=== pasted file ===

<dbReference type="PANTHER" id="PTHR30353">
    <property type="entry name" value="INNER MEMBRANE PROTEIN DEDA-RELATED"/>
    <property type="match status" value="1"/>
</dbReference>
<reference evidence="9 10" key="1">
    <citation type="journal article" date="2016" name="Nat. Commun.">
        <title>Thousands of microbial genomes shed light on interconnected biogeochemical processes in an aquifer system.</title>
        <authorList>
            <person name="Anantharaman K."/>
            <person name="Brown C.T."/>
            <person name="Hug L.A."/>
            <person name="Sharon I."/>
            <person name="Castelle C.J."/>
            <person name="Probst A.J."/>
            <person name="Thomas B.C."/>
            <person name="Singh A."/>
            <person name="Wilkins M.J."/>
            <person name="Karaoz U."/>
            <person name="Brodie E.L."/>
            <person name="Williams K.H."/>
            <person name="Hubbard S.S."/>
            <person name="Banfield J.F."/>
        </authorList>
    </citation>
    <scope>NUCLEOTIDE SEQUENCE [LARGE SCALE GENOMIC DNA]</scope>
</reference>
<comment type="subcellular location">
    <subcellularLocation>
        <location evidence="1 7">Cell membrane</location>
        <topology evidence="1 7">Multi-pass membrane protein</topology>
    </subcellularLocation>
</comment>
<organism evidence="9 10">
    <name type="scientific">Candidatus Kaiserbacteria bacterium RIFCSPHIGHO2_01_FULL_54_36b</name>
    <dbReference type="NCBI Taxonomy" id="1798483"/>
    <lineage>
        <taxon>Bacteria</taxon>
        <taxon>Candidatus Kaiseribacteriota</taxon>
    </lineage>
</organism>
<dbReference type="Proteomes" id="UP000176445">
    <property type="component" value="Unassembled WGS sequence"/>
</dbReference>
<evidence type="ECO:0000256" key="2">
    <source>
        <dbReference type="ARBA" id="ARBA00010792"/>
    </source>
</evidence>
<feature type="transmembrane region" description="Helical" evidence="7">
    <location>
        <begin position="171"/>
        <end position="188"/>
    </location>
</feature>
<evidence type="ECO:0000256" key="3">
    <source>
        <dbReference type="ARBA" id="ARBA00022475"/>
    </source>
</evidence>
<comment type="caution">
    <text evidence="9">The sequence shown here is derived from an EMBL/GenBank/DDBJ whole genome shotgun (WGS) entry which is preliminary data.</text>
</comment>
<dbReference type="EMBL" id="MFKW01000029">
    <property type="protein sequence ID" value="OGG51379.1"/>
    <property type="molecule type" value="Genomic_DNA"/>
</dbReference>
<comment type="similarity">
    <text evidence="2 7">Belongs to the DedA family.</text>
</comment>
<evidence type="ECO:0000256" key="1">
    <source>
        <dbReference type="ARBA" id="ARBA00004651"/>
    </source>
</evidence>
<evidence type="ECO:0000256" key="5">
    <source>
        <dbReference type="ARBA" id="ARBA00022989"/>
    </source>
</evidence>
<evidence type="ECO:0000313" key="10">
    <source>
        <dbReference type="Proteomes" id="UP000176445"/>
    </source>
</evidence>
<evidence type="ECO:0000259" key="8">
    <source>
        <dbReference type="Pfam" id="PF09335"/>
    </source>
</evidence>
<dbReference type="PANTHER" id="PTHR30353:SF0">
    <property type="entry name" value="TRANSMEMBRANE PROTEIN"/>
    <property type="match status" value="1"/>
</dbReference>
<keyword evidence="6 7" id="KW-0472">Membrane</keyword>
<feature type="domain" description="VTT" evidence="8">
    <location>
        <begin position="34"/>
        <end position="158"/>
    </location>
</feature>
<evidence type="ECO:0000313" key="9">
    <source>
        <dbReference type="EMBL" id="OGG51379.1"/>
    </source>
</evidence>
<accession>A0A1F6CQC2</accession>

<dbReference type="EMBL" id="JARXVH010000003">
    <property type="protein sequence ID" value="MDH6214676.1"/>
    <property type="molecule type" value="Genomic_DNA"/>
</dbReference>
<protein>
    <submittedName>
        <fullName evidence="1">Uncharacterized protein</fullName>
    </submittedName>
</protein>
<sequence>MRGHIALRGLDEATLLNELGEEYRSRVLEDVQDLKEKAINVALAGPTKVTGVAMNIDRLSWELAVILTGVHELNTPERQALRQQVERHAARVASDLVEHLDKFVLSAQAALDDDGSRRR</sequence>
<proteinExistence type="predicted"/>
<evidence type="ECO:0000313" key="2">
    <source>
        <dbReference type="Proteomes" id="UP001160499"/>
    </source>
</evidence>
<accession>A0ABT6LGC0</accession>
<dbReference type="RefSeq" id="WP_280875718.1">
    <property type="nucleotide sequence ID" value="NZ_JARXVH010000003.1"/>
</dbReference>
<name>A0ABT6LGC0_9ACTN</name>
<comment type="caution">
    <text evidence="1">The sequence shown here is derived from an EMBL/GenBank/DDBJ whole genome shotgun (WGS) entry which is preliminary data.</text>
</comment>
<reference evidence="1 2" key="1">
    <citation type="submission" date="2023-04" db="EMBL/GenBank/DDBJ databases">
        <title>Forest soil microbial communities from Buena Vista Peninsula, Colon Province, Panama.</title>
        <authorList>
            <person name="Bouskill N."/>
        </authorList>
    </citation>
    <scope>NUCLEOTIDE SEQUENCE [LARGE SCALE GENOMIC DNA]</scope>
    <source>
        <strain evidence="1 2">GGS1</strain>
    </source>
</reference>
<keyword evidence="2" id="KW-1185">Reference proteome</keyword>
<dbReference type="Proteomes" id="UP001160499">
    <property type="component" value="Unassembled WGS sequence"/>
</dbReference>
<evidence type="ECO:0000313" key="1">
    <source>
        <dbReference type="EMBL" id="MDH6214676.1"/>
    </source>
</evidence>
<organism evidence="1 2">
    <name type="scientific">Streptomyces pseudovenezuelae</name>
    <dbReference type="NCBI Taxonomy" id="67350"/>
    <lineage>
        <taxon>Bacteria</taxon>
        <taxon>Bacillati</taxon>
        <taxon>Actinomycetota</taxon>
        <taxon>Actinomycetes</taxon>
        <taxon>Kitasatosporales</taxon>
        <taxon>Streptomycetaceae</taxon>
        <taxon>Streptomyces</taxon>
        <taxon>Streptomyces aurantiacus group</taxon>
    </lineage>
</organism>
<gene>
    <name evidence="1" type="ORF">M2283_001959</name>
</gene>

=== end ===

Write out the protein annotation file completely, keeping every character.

<dbReference type="PANTHER" id="PTHR30353">
    <property type="entry name" value="INNER MEMBRANE PROTEIN DEDA-RELATED"/>
    <property type="match status" value="1"/>
</dbReference>
<reference evidence="9 10" key="1">
    <citation type="journal article" date="2016" name="Nat. Commun.">
        <title>Thousands of microbial genomes shed light on interconnected biogeochemical processes in an aquifer system.</title>
        <authorList>
            <person name="Anantharaman K."/>
            <person name="Brown C.T."/>
            <person name="Hug L.A."/>
            <person name="Sharon I."/>
            <person name="Castelle C.J."/>
            <person name="Probst A.J."/>
            <person name="Thomas B.C."/>
            <person name="Singh A."/>
            <person name="Wilkins M.J."/>
            <person name="Karaoz U."/>
            <person name="Brodie E.L."/>
            <person name="Williams K.H."/>
            <person name="Hubbard S.S."/>
            <person name="Banfield J.F."/>
        </authorList>
    </citation>
    <scope>NUCLEOTIDE SEQUENCE [LARGE SCALE GENOMIC DNA]</scope>
</reference>
<comment type="subcellular location">
    <subcellularLocation>
        <location evidence="1 7">Cell membrane</location>
        <topology evidence="1 7">Multi-pass membrane protein</topology>
    </subcellularLocation>
</comment>
<organism evidence="9 10">
    <name type="scientific">Candidatus Kaiserbacteria bacterium RIFCSPHIGHO2_01_FULL_54_36b</name>
    <dbReference type="NCBI Taxonomy" id="1798483"/>
    <lineage>
        <taxon>Bacteria</taxon>
        <taxon>Candidatus Kaiseribacteriota</taxon>
    </lineage>
</organism>
<dbReference type="Proteomes" id="UP000176445">
    <property type="component" value="Unassembled WGS sequence"/>
</dbReference>
<evidence type="ECO:0000256" key="2">
    <source>
        <dbReference type="ARBA" id="ARBA00010792"/>
    </source>
</evidence>
<feature type="transmembrane region" description="Helical" evidence="7">
    <location>
        <begin position="171"/>
        <end position="188"/>
    </location>
</feature>
<evidence type="ECO:0000256" key="3">
    <source>
        <dbReference type="ARBA" id="ARBA00022475"/>
    </source>
</evidence>
<comment type="caution">
    <text evidence="9">The sequence shown here is derived from an EMBL/GenBank/DDBJ whole genome shotgun (WGS) entry which is preliminary data.</text>
</comment>
<dbReference type="EMBL" id="MFKW01000029">
    <property type="protein sequence ID" value="OGG51379.1"/>
    <property type="molecule type" value="Genomic_DNA"/>
</dbReference>
<comment type="similarity">
    <text evidence="2 7">Belongs to the DedA family.</text>
</comment>
<evidence type="ECO:0000256" key="1">
    <source>
        <dbReference type="ARBA" id="ARBA00004651"/>
    </source>
</evidence>
<evidence type="ECO:0000256" key="5">
    <source>
        <dbReference type="ARBA" id="ARBA00022989"/>
    </source>
</evidence>
<evidence type="ECO:0000313" key="10">
    <source>
        <dbReference type="Proteomes" id="UP000176445"/>
    </source>
</evidence>
<evidence type="ECO:0000259" key="8">
    <source>
        <dbReference type="Pfam" id="PF09335"/>
    </source>
</evidence>
<dbReference type="PANTHER" id="PTHR30353:SF0">
    <property type="entry name" value="TRANSMEMBRANE PROTEIN"/>
    <property type="match status" value="1"/>
</dbReference>
<keyword evidence="6 7" id="KW-0472">Membrane</keyword>
<feature type="domain" description="VTT" evidence="8">
    <location>
        <begin position="34"/>
        <end position="158"/>
    </location>
</feature>
<evidence type="ECO:0000313" key="9">
    <source>
        <dbReference type="EMBL" id="OGG51379.1"/>
    </source>
</evidence>
<accession>A0A1F6CQC2</accession>

<dbReference type="EMBL" id="JARXVH010000003">
    <property type="protein sequence ID" value="MDH6214676.1"/>
    <property type="molecule type" value="Genomic_DNA"/>
</dbReference>
<protein>
    <submittedName>
        <fullName evidence="1">Uncharacterized protein</fullName>
    </submittedName>
</protein>
<sequence>MRGHIALRGLDEATLLNELGEEYRSRVLEDVQDLKEKAINVALAGPTKVTGVAMNIDRLSWELAVILTGVHELNTPERQALRQQVERHAARVASDLVEHLDKFVLSAQAALDDDGSRRR</sequence>
<proteinExistence type="predicted"/>
<evidence type="ECO:0000313" key="2">
    <source>
        <dbReference type="Proteomes" id="UP001160499"/>
    </source>
</evidence>
<accession>A0ABT6LGC0</accession>
<dbReference type="RefSeq" id="WP_280875718.1">
    <property type="nucleotide sequence ID" value="NZ_JARXVH010000003.1"/>
</dbReference>
<name>A0ABT6LGC0_9ACTN</name>
<comment type="caution">
    <text evidence="1">The sequence shown here is derived from an EMBL/GenBank/DDBJ whole genome shotgun (WGS) entry which is preliminary data.</text>
</comment>
<reference evidence="1 2" key="1">
    <citation type="submission" date="2023-04" db="EMBL/GenBank/DDBJ databases">
        <title>Forest soil microbial communities from Buena Vista Peninsula, Colon Province, Panama.</title>
        <authorList>
            <person name="Bouskill N."/>
        </authorList>
    </citation>
    <scope>NUCLEOTIDE SEQUENCE [LARGE SCALE GENOMIC DNA]</scope>
    <source>
        <strain evidence="1 2">GGS1</strain>
    </source>
</reference>
<keyword evidence="2" id="KW-1185">Reference proteome</keyword>
<dbReference type="Proteomes" id="UP001160499">
    <property type="component" value="Unassembled WGS sequence"/>
</dbReference>
<evidence type="ECO:0000313" key="1">
    <source>
        <dbReference type="EMBL" id="MDH6214676.1"/>
    </source>
</evidence>
<organism evidence="1 2">
    <name type="scientific">Streptomyces pseudovenezuelae</name>
    <dbReference type="NCBI Taxonomy" id="67350"/>
    <lineage>
        <taxon>Bacteria</taxon>
        <taxon>Bacillati</taxon>
        <taxon>Actinomycetota</taxon>
        <taxon>Actinomycetes</taxon>
        <taxon>Kitasatosporales</taxon>
        <taxon>Streptomycetaceae</taxon>
        <taxon>Streptomyces</taxon>
        <taxon>Streptomyces aurantiacus group</taxon>
    </lineage>
</organism>
<gene>
    <name evidence="1" type="ORF">M2283_001959</name>
</gene>